BasicConcepts

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SELinux Context

Every process and object in the system has a context (alternatively referred to as a label). This is an attribute used to determine if an access should be allowed between a process and an object. For example, a user process might have the context of user_u:user_r:user_t, and file in the user's home directory might have the context user_u:object_r:user_home_t. A SELinux context consists of three required fields, and one optional field.

The first field is the SELinux user. The SELinux user is not equivalent to a Linux user. Typically many Linux users will use the same SELinux user, but it is possible to have a 1:1 Linux user to SELinux user mapping, such as the root Linux user and the root SELinux user. One significant difference between the SELinux users and Linux users is SELinux users do not change during a user session, whereas a Linux user might change via su or sudo. By convention, SELinux users that are generic have the suffix "_u", such as user_u.

The second field is the role. A SELinux user may be allowed to take on one or more roles. What a role means is defined by the policy, but examples of roles are an unprivileged user, a web administrator, and a database administrator. Objects typically have the role object_r. By convention, roles have the suffix "_r".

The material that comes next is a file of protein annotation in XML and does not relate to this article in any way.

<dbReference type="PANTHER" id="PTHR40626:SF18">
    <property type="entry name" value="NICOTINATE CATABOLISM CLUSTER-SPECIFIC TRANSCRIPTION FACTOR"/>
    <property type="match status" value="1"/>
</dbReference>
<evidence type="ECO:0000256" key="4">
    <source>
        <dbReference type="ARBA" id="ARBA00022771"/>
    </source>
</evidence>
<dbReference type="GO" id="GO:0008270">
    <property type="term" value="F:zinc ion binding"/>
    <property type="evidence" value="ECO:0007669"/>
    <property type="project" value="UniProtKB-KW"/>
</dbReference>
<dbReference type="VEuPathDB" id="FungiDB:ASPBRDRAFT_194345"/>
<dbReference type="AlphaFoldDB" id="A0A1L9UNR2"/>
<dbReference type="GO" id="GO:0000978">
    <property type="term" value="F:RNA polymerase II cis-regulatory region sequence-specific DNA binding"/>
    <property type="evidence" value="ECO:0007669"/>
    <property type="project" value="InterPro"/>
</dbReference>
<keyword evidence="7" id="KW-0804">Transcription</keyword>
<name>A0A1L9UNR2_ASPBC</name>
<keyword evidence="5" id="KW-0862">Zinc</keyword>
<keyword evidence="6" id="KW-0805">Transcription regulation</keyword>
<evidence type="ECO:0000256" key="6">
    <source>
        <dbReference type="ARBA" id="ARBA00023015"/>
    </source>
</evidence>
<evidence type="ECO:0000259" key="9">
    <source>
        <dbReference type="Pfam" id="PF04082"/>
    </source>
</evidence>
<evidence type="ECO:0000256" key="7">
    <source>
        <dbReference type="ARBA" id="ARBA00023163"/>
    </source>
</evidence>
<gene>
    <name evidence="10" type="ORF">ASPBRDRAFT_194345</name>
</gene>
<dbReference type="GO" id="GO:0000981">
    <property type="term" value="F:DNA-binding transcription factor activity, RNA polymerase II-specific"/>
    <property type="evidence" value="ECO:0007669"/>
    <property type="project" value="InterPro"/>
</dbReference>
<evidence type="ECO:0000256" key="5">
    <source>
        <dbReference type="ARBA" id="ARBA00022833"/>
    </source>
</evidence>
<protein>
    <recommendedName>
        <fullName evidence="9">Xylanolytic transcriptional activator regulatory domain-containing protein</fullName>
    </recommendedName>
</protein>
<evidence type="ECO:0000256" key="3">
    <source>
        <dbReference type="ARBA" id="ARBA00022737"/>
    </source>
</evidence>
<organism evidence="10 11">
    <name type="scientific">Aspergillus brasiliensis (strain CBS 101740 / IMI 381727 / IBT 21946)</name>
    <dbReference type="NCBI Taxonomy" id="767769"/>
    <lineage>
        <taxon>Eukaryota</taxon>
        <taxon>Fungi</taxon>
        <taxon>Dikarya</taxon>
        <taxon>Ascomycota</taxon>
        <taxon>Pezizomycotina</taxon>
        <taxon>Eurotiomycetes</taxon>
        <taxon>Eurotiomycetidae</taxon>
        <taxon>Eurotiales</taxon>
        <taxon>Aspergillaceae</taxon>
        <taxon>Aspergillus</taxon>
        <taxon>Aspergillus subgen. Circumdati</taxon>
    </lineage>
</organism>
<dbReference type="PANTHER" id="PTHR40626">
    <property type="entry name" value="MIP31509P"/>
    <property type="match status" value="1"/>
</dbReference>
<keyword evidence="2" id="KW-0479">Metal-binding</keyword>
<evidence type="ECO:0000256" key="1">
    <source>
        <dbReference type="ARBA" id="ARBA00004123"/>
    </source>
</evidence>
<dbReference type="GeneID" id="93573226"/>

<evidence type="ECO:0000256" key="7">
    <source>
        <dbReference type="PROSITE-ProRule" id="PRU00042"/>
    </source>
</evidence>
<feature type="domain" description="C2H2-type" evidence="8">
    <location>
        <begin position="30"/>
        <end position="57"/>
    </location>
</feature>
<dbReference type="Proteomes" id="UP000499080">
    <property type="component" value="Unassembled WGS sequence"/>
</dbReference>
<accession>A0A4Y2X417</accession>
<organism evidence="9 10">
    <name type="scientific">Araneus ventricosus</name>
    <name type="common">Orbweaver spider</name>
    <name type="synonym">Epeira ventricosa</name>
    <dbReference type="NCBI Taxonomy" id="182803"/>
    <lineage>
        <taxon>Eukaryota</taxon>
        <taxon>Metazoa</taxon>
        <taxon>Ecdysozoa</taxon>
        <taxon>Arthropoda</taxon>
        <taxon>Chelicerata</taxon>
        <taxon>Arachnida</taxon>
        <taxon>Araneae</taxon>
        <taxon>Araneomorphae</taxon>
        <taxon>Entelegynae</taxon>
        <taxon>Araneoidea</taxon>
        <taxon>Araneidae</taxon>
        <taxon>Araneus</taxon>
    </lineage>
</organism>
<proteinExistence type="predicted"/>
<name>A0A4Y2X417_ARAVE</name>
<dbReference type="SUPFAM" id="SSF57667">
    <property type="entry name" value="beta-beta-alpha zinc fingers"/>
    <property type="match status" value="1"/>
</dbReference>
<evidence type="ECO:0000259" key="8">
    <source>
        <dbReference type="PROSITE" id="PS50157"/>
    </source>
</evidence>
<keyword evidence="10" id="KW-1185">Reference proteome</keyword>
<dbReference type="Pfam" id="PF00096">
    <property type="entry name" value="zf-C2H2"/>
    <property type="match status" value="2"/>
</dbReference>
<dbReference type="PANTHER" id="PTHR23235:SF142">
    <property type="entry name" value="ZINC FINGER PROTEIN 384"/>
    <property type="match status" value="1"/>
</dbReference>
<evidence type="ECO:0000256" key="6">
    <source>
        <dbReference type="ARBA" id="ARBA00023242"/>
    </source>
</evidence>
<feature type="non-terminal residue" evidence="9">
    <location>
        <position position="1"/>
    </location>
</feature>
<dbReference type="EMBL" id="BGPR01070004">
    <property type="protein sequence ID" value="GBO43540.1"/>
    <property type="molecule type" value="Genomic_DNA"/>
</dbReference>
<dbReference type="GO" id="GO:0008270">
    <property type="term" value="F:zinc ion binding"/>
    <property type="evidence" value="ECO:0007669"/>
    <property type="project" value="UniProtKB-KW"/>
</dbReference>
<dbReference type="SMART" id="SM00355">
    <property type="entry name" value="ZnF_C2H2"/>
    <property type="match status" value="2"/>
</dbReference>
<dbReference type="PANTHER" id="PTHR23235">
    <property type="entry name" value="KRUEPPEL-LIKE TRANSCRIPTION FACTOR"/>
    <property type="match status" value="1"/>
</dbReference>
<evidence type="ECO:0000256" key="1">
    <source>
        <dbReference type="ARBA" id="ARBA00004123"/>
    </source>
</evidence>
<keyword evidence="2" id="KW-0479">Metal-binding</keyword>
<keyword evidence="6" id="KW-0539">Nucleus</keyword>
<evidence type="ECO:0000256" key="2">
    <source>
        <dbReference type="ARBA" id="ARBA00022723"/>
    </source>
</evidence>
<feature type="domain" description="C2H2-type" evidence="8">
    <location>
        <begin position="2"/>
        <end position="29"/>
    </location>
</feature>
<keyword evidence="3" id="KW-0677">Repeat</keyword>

The third field in the type. This is the primary means of determining access (this will be further discussed later). The type of a process is also referred to as its domain. By convention, a type has the suffix "_t", such as user_t.

The forth field is the MLS range. This field optional, and will be discussed later.

Object Classes

SELinux has many object classes (categories of objects), such as dir for directories and file for files. These are used in the policy and in access decisions to more finely specify what access is allowed. Each object class has a set of permissions which are the possible ways to access these objects. For example, the file object class has the permissions create, read, write, and unlink (delete), while the unix_stream_socket object class (UNIX domain stream sockets) has the permissions create, connect, and sendto. See ObjectClassesPerms for a complete listing of object classes and their permissions.

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